So how can we encourage our church to make our job joyful and in doing so fulfill Hebrews 13. 17 which says, Contribute to the joy of their leadership, not its drudgery? (Message) Consider these suggestions.

1. Model the behavior and attitude you hope those in your church will live out. We can’t live by another standard. Neither can we expect others to do what we are unwilling to do ourselves.

2. At appropriate times (not when you’re mad at somebody), include this concept in your teaching and preaching. When I taught Philippians 2 it26 made it natural to broach the topic.

3. Tell stories of church people who live out godly character and conduct. People emulate what you publicly honor.

4. Thank people when they live out the values that bring you joy. Express it privately and publicly.

What has brought you the greatest joy in ministry? How can you encourage church people to do it more, without becoming self-serving?

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4 Ways to Become a More Grateful Leader

Ministry challenges can often rob our joy. Mounting problems, unhappy people, and never ending ministry demands often leave us with little emotional reserve to appreciate the good. What do we do when that happens? While not sticking our head in the sand about our problems, how can we bring joy back into our leadership? I believe becoming more grateful can help…a lot. Consider these 4 ways to become a more grateful leader.

1. Realize the practical benefits gratefulness brings.

Recent research has shown multiple benefits of gratefulness (Emmons & McCullough, 2003). Benefits include these.

  • You will feel better about life in general.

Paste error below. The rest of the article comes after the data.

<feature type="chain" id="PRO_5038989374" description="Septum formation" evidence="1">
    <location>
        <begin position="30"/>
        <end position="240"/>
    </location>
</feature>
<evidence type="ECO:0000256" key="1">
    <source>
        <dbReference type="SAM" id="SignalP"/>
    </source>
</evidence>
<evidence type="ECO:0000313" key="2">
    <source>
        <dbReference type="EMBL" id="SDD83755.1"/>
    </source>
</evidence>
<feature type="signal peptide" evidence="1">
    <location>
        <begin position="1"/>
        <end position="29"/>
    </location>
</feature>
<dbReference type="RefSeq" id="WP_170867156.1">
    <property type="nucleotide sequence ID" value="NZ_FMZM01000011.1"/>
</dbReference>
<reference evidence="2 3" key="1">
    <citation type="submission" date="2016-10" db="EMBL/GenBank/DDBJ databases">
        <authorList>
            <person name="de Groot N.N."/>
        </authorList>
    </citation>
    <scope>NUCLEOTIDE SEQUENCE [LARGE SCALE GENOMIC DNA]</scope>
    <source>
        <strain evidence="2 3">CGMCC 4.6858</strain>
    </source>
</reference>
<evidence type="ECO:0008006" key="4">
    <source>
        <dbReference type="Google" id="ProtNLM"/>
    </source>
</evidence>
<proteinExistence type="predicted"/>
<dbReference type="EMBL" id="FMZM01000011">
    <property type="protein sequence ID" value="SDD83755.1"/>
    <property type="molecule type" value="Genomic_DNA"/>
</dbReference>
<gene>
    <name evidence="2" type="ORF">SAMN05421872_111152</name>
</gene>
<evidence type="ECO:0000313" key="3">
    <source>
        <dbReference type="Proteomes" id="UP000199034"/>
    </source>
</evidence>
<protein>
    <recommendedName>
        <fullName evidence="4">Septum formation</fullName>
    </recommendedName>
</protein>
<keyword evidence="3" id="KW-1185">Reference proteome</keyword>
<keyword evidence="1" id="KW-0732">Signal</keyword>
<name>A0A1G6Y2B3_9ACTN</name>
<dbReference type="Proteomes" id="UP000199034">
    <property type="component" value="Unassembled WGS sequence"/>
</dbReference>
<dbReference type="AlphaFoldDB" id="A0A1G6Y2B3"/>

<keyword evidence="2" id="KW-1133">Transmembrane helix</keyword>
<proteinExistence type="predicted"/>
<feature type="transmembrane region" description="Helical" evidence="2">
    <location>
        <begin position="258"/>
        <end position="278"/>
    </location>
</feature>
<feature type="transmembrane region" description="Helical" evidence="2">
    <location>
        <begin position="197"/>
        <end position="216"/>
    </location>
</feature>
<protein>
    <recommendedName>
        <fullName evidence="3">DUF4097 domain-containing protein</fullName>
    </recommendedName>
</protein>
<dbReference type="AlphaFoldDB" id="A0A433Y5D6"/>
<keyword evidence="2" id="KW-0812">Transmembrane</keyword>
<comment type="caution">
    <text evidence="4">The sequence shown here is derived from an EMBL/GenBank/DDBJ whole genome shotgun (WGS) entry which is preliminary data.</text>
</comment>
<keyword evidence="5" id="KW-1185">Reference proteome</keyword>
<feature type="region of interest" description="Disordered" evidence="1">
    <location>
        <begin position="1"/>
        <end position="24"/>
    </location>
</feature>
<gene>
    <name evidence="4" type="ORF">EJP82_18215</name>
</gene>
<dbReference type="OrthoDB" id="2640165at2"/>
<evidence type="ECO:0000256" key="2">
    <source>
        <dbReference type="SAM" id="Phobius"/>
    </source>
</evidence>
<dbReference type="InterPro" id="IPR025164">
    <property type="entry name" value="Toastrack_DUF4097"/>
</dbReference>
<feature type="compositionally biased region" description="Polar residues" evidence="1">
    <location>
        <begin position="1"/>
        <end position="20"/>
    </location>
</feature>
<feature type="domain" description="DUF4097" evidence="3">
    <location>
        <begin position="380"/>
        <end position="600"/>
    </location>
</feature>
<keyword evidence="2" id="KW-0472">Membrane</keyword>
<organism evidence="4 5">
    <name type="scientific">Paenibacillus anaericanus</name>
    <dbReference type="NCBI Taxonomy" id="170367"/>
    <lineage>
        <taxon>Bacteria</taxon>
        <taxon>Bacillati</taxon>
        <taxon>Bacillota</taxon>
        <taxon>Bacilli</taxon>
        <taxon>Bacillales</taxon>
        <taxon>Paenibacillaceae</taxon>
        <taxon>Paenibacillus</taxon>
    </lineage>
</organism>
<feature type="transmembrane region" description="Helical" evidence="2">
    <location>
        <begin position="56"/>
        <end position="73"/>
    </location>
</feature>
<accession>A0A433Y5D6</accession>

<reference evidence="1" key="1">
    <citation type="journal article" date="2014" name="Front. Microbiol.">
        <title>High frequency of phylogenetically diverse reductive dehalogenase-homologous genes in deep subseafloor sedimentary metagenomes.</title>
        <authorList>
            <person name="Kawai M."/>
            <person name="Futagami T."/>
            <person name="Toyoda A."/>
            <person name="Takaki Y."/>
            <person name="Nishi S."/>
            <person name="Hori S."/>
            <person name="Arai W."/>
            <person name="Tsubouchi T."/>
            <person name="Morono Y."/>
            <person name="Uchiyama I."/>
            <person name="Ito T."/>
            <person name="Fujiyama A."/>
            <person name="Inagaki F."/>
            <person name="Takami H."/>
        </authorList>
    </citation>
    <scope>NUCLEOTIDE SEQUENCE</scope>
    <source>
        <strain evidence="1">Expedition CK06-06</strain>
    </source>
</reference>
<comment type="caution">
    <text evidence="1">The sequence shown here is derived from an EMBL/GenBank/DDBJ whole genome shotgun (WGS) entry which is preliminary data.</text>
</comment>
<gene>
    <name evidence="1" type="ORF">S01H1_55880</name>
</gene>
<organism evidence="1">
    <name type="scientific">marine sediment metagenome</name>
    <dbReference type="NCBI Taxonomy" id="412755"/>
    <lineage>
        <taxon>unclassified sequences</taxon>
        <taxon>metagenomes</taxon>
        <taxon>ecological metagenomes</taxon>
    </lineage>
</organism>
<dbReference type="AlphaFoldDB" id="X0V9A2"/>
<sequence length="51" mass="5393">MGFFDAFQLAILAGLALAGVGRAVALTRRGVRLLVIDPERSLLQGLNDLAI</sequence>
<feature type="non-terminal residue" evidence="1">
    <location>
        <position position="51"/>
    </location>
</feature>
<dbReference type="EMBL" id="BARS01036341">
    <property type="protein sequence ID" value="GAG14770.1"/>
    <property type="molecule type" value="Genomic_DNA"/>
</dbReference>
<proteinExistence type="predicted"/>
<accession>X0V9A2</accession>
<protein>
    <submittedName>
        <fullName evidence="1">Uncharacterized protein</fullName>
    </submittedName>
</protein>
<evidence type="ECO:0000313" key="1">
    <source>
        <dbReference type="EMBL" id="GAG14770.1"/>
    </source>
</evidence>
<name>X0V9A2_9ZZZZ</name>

• You will be more optimistic and experience more positive emotions.
  • You will be less likely to be depressed.
  • You will physical feel better.
  • You will be more likely to help others.

2. Practice the discipline of metacognition.

Metacognition is the term for thinking about what you are thinking about. Often we are unaware that incessant chatter and mental rumination about problems replays in our minds, like a scene in a dvd that’s stuck a loop. When that happens, negative thinking can snowball so that we lose perspective and only see the negative. However, when we consciously make ourselves aware of that video playing on our mind (periodically check in on our thinking), we can stop the problem tape and ‘reinsert’ a gratitude tape.

The Apostle Paul wisely points this out in Philippians 4.8.

Finally, brothers, whatever is true, whatever is noble, whatever is right, whatever is pure, whatever is lovely, whatever is admirable — if anything is excellent or praiseworthy — think about such things.

3. Re-frame problems as learning opportunities or as ways that God can work.